Communities, regions and language areas of Belgium

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Belgium is a federal state comprising three communities, three regions, and four language areas. For each of these subdivision types, the sum of their circumscribed surfaces composes the entire country; in other words, the types overlap.

The language areas were established by the Second Gilson Act, which entered into force on August 2, 1963. The division into language areas was included in the Belgian Constitution in 1970.[1] Through constitutional reforms in the 1970s and 1980s, regionalisation of the unitary state led to a three-tiered federation: federal, regional, and community governments were created, a compromise designed to minimize linguistic, cultural, social, and economic tensions.[2]


Country subdivisions

The Flemish Region (Flanders) and the Walloon Region (Wallonia) each comprise five provinces; the third region, Brussels-Capital Region, is not a province, nor does it contain any.

Together, these comprise 589 municipalities, which in general consist of several sub-municipalities (which were independent municipalities before a municipal restructuring in early 1977).

The communities, regions, language areas, municipalities, and provinces, are the five most important subnational entities of Belgium, as laid out in the Belgian constitution. Lesser subnational entities include the intra-municipal districts, the administrative, the electoral and the judicial arrondissements, police districts, as well as the new inter-municipal police zones (lower level than the police districts).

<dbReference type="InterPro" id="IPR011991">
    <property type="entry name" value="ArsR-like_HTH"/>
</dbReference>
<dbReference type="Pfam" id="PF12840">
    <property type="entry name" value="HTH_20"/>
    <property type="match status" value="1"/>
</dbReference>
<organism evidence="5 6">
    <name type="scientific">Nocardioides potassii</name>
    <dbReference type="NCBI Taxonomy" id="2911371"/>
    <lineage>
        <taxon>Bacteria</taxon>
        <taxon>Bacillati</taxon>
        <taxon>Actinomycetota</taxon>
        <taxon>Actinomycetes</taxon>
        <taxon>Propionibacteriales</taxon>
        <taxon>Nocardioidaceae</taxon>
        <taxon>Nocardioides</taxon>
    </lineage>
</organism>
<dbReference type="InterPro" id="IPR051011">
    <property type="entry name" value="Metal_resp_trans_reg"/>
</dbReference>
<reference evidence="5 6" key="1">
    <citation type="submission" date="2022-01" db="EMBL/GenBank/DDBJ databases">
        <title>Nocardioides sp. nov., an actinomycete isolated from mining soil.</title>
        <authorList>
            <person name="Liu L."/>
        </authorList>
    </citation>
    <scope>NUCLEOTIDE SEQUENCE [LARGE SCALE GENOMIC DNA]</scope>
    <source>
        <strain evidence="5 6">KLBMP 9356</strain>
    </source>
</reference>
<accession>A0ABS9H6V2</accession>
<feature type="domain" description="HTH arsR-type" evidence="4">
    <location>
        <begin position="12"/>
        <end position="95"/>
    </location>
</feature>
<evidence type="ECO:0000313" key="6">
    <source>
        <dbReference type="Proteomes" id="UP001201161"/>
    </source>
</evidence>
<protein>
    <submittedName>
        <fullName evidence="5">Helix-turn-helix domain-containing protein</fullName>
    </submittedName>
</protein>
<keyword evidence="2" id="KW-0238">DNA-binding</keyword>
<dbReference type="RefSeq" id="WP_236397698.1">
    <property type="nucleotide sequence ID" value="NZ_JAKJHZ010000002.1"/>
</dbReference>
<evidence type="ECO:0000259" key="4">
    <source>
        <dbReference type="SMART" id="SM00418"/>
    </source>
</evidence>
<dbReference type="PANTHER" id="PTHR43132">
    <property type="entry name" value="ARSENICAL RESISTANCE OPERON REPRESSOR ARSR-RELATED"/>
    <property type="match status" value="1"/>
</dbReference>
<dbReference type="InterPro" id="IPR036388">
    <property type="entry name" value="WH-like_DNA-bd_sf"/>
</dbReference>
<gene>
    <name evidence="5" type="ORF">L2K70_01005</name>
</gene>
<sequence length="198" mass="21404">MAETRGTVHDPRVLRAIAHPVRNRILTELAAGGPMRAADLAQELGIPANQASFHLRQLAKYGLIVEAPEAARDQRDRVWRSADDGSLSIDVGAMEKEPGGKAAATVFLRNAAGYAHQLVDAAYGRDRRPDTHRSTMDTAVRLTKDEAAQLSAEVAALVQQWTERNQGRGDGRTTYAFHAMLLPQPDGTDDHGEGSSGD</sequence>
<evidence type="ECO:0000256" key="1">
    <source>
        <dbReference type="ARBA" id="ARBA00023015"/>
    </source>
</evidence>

All these entities have geographical boundaries: the language areas, the communities, the regions, the provinces and the municipalities. The language areas have no offices or powers and exist de facto as geographical circumscriptions, serving only to delineate the empowered subdivisions. The institutional communities are thus equally geographically determined. Belgian Communities do not officially refer directly to groups of people but rather to specific political, linguistic and cultural competencies of the country. There is no subnationality in Belgium.

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